Jacob Luke’s death ought to be a good lesson that the struggle for power, and the death and destruction of this year’s national elections, is not worth it if a man can die anytime, anywhere without saying goodbye
| Edited extracts from an article in The NationalWeekender
The death of Jacob Luke
Engan icon Jacob Luke was found dead in the jungle near his new Mukeres mansion at Lakolam village in Wabag, a few kilometres up the Highlands Highway towards Porgera.
Nobody had noticed his disappearance on Wednesday 20 July until a team of Digicel PNG technicians, there to erect a new tower, found his body in the bush the next day.
Luke returned home from a business trip in America with 12 friends and family members on Tuesday 19 July.
The first person, Luke contacted after he had arrived from America was another iconic figure, Councillor Paul Kurai, his long-time family friend, business associate and brother-in-law.
He called Kurai from Lae to tell him that he was back in Papua New Guinea and was preparing to drive to Wabag.
In the afternoon Luke called again, this time from Kurai’s Ribito Hotel in Wabag. He asked Kurai to go to his residence in Lae and pick up his passport which he had forgotten.
The two friends had made arrangements to travel to Manila in the Philippines on Sunday 24 July on another business trip.
Kurai said Luke did not ring him on Wednesday. On Thursday, Kurai rang but there was no answer. He tried several times but still there was no answer.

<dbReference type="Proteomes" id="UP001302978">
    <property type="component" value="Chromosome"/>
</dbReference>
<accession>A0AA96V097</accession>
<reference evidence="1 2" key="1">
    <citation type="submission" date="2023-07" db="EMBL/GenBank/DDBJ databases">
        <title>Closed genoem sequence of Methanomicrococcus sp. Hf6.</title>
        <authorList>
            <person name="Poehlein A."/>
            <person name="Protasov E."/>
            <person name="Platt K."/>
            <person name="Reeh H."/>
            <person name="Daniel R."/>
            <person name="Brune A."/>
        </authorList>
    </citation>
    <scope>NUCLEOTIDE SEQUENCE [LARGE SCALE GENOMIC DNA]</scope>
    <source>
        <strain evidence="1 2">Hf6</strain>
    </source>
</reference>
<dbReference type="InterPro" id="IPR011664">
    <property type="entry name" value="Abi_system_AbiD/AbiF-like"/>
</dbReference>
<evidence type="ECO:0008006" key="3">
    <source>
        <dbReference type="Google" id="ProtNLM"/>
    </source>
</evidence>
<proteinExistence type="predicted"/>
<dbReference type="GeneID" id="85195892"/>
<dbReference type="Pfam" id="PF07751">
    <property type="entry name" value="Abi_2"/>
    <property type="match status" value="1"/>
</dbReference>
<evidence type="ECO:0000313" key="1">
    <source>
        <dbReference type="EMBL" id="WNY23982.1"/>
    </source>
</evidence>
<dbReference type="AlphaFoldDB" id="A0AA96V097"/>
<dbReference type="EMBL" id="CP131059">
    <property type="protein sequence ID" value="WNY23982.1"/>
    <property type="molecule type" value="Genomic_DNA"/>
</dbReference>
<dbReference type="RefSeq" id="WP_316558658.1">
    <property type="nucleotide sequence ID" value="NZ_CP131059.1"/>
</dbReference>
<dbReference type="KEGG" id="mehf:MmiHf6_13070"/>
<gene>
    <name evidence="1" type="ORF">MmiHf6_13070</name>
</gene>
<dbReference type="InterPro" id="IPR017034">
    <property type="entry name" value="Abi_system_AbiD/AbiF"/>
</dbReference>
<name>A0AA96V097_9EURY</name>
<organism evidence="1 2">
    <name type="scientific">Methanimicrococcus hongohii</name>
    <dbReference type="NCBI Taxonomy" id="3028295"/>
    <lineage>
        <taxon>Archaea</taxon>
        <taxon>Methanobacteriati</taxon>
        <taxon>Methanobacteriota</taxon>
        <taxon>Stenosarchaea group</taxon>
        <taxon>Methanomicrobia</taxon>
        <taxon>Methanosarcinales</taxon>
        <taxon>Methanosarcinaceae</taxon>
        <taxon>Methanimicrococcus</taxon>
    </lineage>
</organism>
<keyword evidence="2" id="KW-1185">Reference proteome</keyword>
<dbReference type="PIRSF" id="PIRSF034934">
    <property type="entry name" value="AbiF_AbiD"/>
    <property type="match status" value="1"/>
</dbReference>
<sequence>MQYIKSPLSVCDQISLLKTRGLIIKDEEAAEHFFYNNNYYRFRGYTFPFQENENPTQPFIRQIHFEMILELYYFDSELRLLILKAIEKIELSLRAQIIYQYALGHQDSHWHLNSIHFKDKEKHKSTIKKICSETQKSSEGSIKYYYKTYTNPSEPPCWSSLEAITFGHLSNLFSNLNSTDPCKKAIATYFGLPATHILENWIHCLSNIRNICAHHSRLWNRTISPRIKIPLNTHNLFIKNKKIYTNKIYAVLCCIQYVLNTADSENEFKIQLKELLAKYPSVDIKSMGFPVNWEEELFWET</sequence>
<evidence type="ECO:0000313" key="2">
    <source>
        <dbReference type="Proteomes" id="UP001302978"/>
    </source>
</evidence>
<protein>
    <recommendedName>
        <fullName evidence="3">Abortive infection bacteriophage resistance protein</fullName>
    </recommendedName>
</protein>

So Kurai sent a text message explaining he was making his way to Port Moresby with the passport.
The text message remained unanswered, which was uncharacteristic of Jacob Luke.
Then Kurai got a call from Luke’s brother Kapili, who broke the sad news that Jacob had been found dead in the bush by Digicel technicians.
Luke had left his phone and other personal effects in his new V8 wagon at his new mansion at Lakolam giving everybody the impression he was in the house or with neighbours in the vicinity.
Nobody had noticed him put on his gum boots, take a bush knife and set off into the nearby forest.
He always went for a solitary walk when he was at Lakolam. He seemed to enjoy the natural beauty and surrounds of the mountain range breathing in fresh air generated by the pristine jungle.
When thirsty, he would drink from the abundance of fresh water sprouting out of the ground.
But on this sad day, he was found dead lying on the ground face up in a grey sweat shirt with his head covered in a hood. He had his gum boots on and the bush knife lay beside him.
A savage aftermath
Luke’s unexpected death was blamed on sorcery and nine women were rounded up and tortured with hot iron rods. Four died within the hour and five were rescued by police and taken to hospital.
Nobody in Enga knew anything about Jacob’s death or the torture of the nine women until rumours slowly spread and trickles of the sad situation began to appear on social media.
His death and the four women killed and five survivors accused of sorcery became mere statistics in the overall picture of death and destruction in the province.